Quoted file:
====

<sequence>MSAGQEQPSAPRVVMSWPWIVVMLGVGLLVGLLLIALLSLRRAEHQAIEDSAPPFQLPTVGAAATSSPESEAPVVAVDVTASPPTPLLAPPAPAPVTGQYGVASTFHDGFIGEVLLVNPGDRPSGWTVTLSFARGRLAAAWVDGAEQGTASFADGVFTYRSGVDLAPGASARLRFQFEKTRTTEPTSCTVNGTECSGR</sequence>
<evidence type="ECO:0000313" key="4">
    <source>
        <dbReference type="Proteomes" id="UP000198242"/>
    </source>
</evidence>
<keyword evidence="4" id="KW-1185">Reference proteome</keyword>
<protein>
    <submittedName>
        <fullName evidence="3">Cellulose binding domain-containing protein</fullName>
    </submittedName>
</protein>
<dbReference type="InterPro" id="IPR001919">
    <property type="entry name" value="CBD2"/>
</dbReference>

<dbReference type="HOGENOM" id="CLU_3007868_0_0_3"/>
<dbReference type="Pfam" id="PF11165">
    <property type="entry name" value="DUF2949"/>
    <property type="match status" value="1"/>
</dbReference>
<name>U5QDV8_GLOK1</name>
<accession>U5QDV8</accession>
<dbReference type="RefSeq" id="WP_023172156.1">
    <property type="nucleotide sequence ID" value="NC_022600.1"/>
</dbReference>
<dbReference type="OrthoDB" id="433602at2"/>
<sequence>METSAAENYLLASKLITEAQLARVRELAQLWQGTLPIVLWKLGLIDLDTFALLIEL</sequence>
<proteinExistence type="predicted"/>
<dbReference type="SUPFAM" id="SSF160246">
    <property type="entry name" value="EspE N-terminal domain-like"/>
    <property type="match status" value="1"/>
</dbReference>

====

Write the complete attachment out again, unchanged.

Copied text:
<sequence>MSAGQEQPSAPRVVMSWPWIVVMLGVGLLVGLLLIALLSLRRAEHQAIEDSAPPFQLPTVGAAATSSPESEAPVVAVDVTASPPTPLLAPPAPAPVTGQYGVASTFHDGFIGEVLLVNPGDRPSGWTVTLSFARGRLAAAWVDGAEQGTASFADGVFTYRSGVDLAPGASARLRFQFEKTRTTEPTSCTVNGTECSGR</sequence>
<evidence type="ECO:0000313" key="4">
    <source>
        <dbReference type="Proteomes" id="UP000198242"/>
    </source>
</evidence>
<keyword evidence="4" id="KW-1185">Reference proteome</keyword>
<protein>
    <submittedName>
        <fullName evidence="3">Cellulose binding domain-containing protein</fullName>
    </submittedName>
</protein>
<dbReference type="InterPro" id="IPR001919">
    <property type="entry name" value="CBD2"/>
</dbReference>

<dbReference type="HOGENOM" id="CLU_3007868_0_0_3"/>
<dbReference type="Pfam" id="PF11165">
    <property type="entry name" value="DUF2949"/>
    <property type="match status" value="1"/>
</dbReference>
<name>U5QDV8_GLOK1</name>
<accession>U5QDV8</accession>
<dbReference type="RefSeq" id="WP_023172156.1">
    <property type="nucleotide sequence ID" value="NC_022600.1"/>
</dbReference>
<dbReference type="OrthoDB" id="433602at2"/>
<sequence>METSAAENYLLASKLITEAQLARVRELAQLWQGTLPIVLWKLGLIDLDTFALLIEL</sequence>
<proteinExistence type="predicted"/>
<dbReference type="SUPFAM" id="SSF160246">
    <property type="entry name" value="EspE N-terminal domain-like"/>
    <property type="match status" value="1"/>
</dbReference>